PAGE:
Markey came from humble roots. His father drove a truck for the Hood Milk Co. Markey attended Malden Catholic High School and helped pay his way through Boston College by driving an ice cream truck. He was the first in his family to graduate from college.
While still in law school, Markey was elected to the Massachusetts House in 1972.
When he bucked the powerful Democratic House speaker by pushing through a bill abolishing a system that allowed Massachusetts judges to maintain private law practices, he found his desk reassigned to a hallway.
Markey, then running for Congress, seized the opportunity. He launched an ad that showed him standing before his desk using the tagline: "The bosses can tell me where to sit, but nobody tells me where to stand."
Markey took his seat in Congress in 1977 and was assigned to committees overseeing health care and energy by a fellow Massachusetts Democrat, former U.S. House Speaker Thomas P. "Tip" O'Neill.
For the next three decades, Markey built a legislative portfolio that included work on energy, telecommunications, national security and the environment.
He wrote legislation to set minimum safety standards for the construction and operation of liquefied natural gas facilities and helped persuade then-President Clinton to block the importation of inexpensive Chinese semi-automatic assault weapons.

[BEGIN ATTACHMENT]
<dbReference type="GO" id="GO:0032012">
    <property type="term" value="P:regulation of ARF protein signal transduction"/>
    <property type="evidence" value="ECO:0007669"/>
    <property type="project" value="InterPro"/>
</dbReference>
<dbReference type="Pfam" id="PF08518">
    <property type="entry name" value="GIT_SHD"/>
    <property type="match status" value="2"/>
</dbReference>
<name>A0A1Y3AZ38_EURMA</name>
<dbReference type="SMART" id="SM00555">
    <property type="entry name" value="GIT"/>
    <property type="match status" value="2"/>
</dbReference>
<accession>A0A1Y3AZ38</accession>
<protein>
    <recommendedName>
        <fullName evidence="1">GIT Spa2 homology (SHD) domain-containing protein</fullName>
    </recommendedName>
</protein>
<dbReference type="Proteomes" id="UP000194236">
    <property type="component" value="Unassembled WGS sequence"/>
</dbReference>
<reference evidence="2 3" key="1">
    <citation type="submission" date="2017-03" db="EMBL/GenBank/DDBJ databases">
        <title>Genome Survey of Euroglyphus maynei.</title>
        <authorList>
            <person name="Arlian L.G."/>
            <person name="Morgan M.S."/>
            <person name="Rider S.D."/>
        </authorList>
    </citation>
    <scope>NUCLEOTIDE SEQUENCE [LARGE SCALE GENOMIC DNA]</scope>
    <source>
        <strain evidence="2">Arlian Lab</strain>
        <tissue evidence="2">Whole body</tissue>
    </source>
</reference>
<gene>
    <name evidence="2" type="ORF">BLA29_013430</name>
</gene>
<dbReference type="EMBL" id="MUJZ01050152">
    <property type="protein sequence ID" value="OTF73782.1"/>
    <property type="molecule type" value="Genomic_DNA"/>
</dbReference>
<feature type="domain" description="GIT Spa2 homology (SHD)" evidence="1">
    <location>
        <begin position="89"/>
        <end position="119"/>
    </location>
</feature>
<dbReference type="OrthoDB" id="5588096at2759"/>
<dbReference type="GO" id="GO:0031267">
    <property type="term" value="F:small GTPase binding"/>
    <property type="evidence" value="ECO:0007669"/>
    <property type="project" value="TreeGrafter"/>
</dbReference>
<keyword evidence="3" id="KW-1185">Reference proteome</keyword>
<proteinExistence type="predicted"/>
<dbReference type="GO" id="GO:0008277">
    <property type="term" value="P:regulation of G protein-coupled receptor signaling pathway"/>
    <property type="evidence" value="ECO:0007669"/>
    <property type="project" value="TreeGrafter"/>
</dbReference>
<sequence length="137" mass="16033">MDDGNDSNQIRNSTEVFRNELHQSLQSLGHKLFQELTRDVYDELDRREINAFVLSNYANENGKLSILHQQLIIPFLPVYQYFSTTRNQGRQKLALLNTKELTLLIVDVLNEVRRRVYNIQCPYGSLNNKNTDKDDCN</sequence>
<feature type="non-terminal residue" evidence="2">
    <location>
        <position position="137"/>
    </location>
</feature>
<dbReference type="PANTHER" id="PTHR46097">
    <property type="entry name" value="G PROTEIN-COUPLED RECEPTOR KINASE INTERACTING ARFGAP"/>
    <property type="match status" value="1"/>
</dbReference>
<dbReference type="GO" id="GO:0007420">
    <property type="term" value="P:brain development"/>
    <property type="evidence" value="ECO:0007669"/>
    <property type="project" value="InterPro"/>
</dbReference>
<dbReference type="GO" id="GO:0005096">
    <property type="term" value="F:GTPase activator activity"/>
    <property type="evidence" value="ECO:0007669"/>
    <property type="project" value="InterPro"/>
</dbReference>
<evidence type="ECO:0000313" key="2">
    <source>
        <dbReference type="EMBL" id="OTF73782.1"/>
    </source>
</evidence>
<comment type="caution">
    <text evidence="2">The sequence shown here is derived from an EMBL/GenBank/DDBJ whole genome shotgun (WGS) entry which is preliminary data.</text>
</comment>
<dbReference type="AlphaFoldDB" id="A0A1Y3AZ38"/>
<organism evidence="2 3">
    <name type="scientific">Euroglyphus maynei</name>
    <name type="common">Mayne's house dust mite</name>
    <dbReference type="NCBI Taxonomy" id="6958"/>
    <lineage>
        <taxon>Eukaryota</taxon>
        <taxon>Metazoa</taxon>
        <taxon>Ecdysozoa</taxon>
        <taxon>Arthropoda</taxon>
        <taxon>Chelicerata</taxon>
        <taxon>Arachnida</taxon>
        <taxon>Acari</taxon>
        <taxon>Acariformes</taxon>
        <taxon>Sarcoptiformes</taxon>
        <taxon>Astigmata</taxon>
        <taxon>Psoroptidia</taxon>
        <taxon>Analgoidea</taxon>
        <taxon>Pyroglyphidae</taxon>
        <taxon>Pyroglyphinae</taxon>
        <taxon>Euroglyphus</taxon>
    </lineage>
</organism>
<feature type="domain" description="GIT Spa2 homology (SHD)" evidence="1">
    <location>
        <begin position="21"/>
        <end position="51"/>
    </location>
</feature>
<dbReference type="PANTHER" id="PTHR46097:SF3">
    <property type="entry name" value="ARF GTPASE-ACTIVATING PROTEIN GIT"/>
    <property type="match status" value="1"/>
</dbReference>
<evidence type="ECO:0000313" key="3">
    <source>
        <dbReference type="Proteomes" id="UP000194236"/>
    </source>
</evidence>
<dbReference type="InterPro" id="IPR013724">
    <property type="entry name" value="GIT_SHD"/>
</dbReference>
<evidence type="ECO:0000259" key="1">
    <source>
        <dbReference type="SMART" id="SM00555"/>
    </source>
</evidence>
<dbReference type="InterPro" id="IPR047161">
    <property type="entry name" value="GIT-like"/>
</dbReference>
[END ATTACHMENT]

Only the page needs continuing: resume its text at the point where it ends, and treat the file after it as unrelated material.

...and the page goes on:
He also pressed for the breakup of the monopoly that AT&T Corp. had on phone service, wrote legislation to increase competition in the cable television industry and collaborated on the Telecommunications Act of 1996.
Markey also has fended off critics who point to the home he owns in Chevy Chase, Md., to suggest that he's gone from political firebrand to Washington insider. But Markey insists his true home is his family's house in Malden.
Markey and his wife bought the house in 2001 following his father's death.
"I have lived in the same house in Malden for more than 60 years," he said.
NAME: Edward Markey
AGE: 66; born July 11, 1946
EDUCATION: Bachelor's degree from Boston College, 1968; juris doctorate from Boston College Law School, 1972.
CAREER: Markey served in the Massachusetts House of Representatives from 1973 to 1977. He entered Congress in 1977, where he represents the state's 5th Congressional District. He is the ranking Democratic member of the Natural Resources Committee, which he has served on since first winning a seat in Congress. From 2007 to 2010, Markey served as chairman of the Select Committee on Energy Independence and Global Warming. During the 111th Congress from 2009 to 2011, Markey served as chairman of the Energy and Environment Subcommittee. For 20 years, Markey also served as chairman or ranking Democratic member of the Subcommittee on Telecommunications and the Internet. From 2003 to 2009, Markey served as a senior member of the House Homeland Security Committee.
FAMILY: Lives in Malden with his wife, Susan Blumenthal.
QUOTE: "I went to Congress aided by the values of my hometown of Malden and worked every day fighting those fights that the people of Malden and across Massachusetts would fight if they were there."